"The art of debate has been covered by the graffiti of spin."
Pardon me for dwelling on liking this line. I came up with it and really like it.
(there, I'm done).
This thought hit me as a I was discussing (okay Facebook-ing) the recent Arizona Safeway Massacre with a friend. I respect the person and their opinions dearly. My friend was linking recent overblown political rhetoric not directly to the tragedy but linking to a climate that allowed the tragedy. I tried to make a counter argument and the debate went downhill. (insert the above line here). In respect to my friend, I know he was short on time and temper for a debate.
Now my friend & I are opposite on many views and this is one of them. I'm starting to see how G.B. Shaw and GK Chesterton might have related. A glimpse of ants compared to the giants that they were, but it still gives me some insight into their relationship.
I remember posting a note on facebook regarding my thoughts on embryonic stem cell research. It drew a few good comments, some empty agreements; and then some purely thoughtless bashing. Not bashing any of my points, but bashing my faith (there were no faith or Biblical references or arguments) and a politician (no politic arguments were presented). I made an argument in logic and reason regarding the demerits of the policy. I truly wanted to hear where I was wrong in my thinking. If you disagree then make a valid counter point, don't call names.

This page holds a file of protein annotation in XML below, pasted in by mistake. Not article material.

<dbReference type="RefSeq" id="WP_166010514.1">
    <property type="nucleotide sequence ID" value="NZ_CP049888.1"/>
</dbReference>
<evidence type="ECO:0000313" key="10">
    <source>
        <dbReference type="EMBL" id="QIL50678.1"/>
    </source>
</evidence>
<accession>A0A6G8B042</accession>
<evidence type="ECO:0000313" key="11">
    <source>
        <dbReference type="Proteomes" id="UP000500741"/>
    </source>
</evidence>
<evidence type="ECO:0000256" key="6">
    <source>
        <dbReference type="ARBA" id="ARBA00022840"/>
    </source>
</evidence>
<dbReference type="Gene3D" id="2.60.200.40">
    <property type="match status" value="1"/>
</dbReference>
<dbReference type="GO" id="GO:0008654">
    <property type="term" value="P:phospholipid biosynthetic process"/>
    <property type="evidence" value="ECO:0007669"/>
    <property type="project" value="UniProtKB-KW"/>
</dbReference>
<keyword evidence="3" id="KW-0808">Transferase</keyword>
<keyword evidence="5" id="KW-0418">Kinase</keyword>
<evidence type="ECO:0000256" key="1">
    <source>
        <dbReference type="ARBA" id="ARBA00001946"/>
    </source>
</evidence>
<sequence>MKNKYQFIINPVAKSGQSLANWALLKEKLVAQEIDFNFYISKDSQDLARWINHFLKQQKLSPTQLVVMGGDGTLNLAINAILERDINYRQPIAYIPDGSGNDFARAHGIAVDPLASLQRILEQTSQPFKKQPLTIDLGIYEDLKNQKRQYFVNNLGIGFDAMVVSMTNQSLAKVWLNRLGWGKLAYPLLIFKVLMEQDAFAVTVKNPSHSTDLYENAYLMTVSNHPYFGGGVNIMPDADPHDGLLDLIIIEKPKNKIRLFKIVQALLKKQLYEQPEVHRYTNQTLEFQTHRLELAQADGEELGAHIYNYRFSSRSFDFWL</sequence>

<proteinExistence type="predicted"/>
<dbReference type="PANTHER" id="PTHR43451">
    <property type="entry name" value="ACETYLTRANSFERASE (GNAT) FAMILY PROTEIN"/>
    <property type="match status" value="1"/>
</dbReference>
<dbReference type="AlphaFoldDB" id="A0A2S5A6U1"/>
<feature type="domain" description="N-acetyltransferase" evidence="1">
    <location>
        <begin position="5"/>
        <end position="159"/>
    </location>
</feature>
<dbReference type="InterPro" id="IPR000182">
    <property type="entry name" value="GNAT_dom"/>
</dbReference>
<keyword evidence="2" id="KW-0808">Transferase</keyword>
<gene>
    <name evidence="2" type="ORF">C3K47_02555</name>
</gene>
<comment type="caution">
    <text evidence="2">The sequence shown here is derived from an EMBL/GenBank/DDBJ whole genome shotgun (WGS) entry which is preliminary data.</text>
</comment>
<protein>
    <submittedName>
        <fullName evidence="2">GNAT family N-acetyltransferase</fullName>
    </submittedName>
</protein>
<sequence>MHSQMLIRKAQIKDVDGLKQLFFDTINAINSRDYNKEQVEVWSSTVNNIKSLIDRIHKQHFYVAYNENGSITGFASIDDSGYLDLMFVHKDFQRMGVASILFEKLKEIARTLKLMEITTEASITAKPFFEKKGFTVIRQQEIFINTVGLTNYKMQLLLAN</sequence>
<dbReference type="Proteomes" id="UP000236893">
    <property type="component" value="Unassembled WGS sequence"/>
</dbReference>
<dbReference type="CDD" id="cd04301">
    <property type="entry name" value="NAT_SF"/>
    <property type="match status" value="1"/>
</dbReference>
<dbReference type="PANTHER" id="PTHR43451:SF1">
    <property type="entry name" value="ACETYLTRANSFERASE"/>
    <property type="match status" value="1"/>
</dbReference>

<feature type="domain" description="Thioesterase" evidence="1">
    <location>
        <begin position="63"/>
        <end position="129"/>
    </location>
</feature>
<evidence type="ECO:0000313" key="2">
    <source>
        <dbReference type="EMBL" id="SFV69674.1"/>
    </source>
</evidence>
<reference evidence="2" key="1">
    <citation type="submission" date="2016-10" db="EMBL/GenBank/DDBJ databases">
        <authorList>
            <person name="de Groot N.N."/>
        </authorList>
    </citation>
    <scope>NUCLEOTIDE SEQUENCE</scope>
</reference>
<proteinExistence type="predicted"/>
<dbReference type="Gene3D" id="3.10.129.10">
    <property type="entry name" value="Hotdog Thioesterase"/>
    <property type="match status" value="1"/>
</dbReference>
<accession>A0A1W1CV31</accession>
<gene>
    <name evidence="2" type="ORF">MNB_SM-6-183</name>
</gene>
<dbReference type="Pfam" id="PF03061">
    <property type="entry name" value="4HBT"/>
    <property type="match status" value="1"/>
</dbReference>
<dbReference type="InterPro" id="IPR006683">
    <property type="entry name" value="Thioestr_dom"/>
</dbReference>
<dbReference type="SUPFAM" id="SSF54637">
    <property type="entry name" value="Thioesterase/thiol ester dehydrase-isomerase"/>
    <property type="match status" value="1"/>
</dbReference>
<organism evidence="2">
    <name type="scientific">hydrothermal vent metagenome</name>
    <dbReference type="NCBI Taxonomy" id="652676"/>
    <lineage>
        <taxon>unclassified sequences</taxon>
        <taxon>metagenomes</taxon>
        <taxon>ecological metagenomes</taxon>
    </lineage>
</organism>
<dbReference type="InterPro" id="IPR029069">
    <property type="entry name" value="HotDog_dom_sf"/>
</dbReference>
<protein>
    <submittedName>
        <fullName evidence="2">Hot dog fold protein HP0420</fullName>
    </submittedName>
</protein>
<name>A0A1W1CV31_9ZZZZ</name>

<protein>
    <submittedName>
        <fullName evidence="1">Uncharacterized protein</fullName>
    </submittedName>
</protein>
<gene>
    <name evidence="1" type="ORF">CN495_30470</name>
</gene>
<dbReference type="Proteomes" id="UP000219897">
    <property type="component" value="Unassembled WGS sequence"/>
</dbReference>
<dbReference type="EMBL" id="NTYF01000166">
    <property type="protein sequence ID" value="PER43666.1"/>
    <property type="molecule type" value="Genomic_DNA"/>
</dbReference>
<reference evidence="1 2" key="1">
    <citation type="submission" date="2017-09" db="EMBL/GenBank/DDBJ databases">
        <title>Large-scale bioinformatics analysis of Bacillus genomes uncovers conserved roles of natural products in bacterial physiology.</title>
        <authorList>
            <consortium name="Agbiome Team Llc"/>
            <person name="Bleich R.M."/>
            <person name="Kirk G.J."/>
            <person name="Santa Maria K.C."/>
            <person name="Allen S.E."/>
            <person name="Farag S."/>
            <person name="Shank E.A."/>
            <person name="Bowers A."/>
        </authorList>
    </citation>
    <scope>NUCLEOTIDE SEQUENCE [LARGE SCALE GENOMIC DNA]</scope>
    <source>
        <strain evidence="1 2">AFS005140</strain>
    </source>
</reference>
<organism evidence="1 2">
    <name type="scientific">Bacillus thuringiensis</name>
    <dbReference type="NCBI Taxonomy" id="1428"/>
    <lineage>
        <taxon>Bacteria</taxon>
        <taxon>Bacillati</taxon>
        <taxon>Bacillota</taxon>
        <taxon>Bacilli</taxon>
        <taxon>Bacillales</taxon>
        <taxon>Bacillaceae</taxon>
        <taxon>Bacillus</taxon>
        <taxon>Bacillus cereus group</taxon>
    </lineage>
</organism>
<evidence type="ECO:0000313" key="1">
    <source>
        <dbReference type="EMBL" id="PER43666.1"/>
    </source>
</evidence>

The Arizona shooter was a nutcase. Whether a stand alone psycho, a marijuana psychosis, or a loner - a NUTCASE.
I hate political rhetoric. I think there is a fad of political rhetoric. I hope it's a fad and fades as all fads should. Something in this tragedy may draw people back to normal conversation. A guy can hope. It seems normal conversation and debate has been overwhelmed with spin, useless stats, and shouting. Debate would be presenting a logical (reasonable) argument for a policy or view and discussing it against a counter view. Debate has been covered by sounbites & spin and is suffocating . The rise of flashy soundbites has dulled us to truly thinking through ideas and consequences. We know underneath there is something worth discussing and figuring out, sometimes passionately. It is just easier to bury the counterargument in meaningless stats and soundbites than to admit our side might be wrong or a better way may exist.